Earth’s warming trend continued in 2019, making it the second-hottest year in NOAA’s 140-year climate record just behind 2016, according to NOAA.
The world’s five warmest years have all occurred since 2015 with nine of the 10 warmest years occurring since 2005, according to scientists from NOAA’s National Centers for Environmental Information (NCEI).
It was also the 43rd consecutive year with global land and ocean temperatures, at least nominally, above average.
The average temperature across the globe in 2019 was 1.71 degrees F (0.95 of a degree C) above the 20th-century average and just 0.07 of a degree F (0.04 of a degree C) cooler than the 2016 record.
Ocean heat content, which describes the amount of heat stored in the upper-levels of the ocean, was the highest ever recorded. High ocean-heat content can contribute to sea-level rise.
2019 as ranked by other scientific organizations
NASA scientists, who conducted a separate but similar analysis, concurred with NOAA’s ranking. NASA also found that 2010-2019 was the hottest decade ever recorded.
Scientists from the United Kingdom Met Office determined that 2019 was one of the top-three hottest years on record, and the World Meteorological Organization also ranked 2019 second warmest for the globe.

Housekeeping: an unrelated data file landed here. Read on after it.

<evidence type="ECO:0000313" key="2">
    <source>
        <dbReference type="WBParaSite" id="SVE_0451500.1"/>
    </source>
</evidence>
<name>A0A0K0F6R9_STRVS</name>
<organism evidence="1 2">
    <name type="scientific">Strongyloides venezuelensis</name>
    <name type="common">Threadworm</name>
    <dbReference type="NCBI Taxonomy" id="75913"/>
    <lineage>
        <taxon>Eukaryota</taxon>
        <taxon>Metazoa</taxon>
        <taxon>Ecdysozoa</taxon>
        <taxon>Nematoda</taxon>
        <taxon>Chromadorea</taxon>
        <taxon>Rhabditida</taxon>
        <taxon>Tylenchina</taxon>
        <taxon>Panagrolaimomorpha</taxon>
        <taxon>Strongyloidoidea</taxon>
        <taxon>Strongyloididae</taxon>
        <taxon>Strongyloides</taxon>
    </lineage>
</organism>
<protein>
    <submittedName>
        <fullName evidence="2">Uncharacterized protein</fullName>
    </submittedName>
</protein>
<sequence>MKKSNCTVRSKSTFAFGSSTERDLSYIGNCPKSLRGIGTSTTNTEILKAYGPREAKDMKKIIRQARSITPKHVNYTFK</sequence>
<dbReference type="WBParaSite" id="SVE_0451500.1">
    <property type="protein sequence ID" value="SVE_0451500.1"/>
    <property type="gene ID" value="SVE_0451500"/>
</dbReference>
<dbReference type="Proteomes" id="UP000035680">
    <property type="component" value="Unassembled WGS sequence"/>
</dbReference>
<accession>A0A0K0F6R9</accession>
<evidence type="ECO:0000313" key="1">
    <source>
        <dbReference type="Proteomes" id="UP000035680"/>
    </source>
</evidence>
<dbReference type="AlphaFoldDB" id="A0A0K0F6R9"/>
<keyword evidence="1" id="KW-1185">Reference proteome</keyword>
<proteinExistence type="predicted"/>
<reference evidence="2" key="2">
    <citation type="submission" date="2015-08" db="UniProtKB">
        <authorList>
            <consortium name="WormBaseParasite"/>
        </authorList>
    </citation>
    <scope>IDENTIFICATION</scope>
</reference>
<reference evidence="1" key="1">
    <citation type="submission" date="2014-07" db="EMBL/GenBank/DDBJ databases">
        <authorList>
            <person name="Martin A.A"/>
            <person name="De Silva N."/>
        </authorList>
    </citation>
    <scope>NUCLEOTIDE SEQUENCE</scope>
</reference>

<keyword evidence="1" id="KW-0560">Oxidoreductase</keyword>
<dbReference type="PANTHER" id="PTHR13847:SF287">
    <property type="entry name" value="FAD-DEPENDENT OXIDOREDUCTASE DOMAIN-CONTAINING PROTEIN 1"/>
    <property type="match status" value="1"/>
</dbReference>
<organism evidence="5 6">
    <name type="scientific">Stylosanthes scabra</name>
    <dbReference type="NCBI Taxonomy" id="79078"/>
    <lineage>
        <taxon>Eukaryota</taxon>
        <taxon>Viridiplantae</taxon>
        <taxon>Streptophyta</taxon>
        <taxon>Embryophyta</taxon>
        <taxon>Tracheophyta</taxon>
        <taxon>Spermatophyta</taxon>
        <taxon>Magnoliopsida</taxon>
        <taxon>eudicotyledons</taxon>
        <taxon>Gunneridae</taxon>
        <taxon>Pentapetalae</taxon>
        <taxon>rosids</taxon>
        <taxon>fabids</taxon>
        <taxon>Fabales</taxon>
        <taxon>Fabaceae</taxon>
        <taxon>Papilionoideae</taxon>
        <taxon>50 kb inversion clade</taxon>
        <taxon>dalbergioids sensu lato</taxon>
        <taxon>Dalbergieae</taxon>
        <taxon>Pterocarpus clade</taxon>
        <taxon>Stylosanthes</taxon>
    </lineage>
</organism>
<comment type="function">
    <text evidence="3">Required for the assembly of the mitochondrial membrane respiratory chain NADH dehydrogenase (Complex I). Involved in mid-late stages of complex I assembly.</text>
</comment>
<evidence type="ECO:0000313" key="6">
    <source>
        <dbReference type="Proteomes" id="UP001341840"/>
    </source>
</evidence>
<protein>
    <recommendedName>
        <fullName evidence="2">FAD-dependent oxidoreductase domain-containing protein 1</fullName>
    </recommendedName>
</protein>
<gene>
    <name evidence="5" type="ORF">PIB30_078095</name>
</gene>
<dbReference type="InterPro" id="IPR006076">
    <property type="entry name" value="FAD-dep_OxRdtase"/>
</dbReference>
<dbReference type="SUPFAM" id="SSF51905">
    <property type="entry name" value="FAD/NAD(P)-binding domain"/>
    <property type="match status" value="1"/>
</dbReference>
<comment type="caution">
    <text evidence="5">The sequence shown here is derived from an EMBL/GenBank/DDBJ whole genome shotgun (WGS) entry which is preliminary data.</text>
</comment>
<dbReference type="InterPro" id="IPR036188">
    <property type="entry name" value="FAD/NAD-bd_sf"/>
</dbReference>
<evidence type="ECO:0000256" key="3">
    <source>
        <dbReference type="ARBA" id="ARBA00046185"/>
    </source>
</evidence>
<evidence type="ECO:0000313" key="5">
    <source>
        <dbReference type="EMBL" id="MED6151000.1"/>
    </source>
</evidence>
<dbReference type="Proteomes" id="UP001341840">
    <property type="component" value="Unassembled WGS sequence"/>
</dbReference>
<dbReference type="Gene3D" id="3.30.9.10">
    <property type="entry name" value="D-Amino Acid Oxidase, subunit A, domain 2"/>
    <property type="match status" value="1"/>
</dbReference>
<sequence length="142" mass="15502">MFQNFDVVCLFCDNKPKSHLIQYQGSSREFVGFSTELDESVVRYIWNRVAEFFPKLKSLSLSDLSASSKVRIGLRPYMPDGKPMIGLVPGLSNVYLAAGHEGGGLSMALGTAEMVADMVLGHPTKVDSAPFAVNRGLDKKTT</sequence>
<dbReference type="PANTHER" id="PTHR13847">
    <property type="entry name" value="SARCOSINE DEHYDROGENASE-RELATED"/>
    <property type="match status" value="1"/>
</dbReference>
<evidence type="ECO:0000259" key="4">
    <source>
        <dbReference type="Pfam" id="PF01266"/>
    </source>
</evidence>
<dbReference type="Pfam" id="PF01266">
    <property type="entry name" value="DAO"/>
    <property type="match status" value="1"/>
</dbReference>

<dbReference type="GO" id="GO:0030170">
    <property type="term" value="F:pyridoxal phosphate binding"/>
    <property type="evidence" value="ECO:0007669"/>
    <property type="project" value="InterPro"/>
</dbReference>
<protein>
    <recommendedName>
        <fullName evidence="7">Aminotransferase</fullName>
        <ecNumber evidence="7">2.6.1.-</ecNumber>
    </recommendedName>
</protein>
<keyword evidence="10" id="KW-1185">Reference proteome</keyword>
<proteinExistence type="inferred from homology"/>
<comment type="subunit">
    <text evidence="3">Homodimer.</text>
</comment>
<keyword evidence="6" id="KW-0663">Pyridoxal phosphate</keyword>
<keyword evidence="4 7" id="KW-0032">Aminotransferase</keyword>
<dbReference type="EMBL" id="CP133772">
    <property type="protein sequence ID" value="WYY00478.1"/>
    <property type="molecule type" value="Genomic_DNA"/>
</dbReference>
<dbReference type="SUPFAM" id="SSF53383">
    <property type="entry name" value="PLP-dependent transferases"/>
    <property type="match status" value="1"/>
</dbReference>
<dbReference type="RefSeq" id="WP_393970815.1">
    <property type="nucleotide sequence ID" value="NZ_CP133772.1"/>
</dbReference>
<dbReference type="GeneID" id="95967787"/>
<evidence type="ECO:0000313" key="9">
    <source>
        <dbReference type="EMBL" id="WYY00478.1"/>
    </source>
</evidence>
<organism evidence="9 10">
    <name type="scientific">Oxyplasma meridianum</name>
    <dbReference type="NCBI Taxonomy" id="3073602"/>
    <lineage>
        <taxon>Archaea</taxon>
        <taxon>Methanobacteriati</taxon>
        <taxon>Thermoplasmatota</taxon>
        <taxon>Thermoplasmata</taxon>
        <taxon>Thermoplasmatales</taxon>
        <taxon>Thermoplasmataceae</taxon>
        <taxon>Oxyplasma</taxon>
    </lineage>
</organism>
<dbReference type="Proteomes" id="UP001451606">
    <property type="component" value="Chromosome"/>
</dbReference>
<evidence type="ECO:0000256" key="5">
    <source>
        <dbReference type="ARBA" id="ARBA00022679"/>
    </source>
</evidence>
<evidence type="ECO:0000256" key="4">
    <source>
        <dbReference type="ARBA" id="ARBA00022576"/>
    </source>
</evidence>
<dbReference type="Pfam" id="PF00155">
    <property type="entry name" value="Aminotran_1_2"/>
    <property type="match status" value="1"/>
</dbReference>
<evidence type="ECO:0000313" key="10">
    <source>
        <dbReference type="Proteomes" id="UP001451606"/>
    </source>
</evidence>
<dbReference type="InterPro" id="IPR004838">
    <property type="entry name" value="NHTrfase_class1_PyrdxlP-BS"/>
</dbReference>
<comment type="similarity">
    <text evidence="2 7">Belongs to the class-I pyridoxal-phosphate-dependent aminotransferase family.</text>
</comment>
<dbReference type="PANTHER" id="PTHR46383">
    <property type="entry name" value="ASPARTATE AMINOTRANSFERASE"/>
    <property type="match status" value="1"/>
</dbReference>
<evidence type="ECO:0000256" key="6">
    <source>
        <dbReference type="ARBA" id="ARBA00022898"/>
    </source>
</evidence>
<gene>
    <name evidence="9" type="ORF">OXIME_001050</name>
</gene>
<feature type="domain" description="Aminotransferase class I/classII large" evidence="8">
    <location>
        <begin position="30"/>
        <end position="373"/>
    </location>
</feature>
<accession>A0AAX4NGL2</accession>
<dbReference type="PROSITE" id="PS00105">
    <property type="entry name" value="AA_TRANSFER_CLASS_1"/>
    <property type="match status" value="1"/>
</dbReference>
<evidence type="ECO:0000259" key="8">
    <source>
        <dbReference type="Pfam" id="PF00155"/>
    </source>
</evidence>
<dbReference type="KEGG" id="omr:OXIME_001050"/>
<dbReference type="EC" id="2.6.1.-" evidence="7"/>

More NOAA findings for 2019
- The declining state of sea ice: Polar sea ice coverage continued its downward trend in 2019. Both the Arctic and Antarctic oceans recorded their second-smallest average annual sea-ice coverage during the 1979-2019 period of record.
- December 2019 was near-record warm: The month was in fact Earth’s second-hottest December on record, logging an average temperature 1.89 degrees F (1.05 degrees C) above the 20th-century average. Only December 2015 was warmer.
Continents baked: Parts of central Europe, Asia, Australia, southern Africa (including the island of Madagascar), New Zealand, Alaska, Mexico and eastern South America had record-high average land temperatures in 2019.
The annual globally averaged sea surface temperature was the second highest on record at 1.39 degrees F (0.77 of a degree C) above the 20th-century average and just behind 2016.
Northern Hemisphere snow cover was close to average in 2019, at 9.57 million square miles.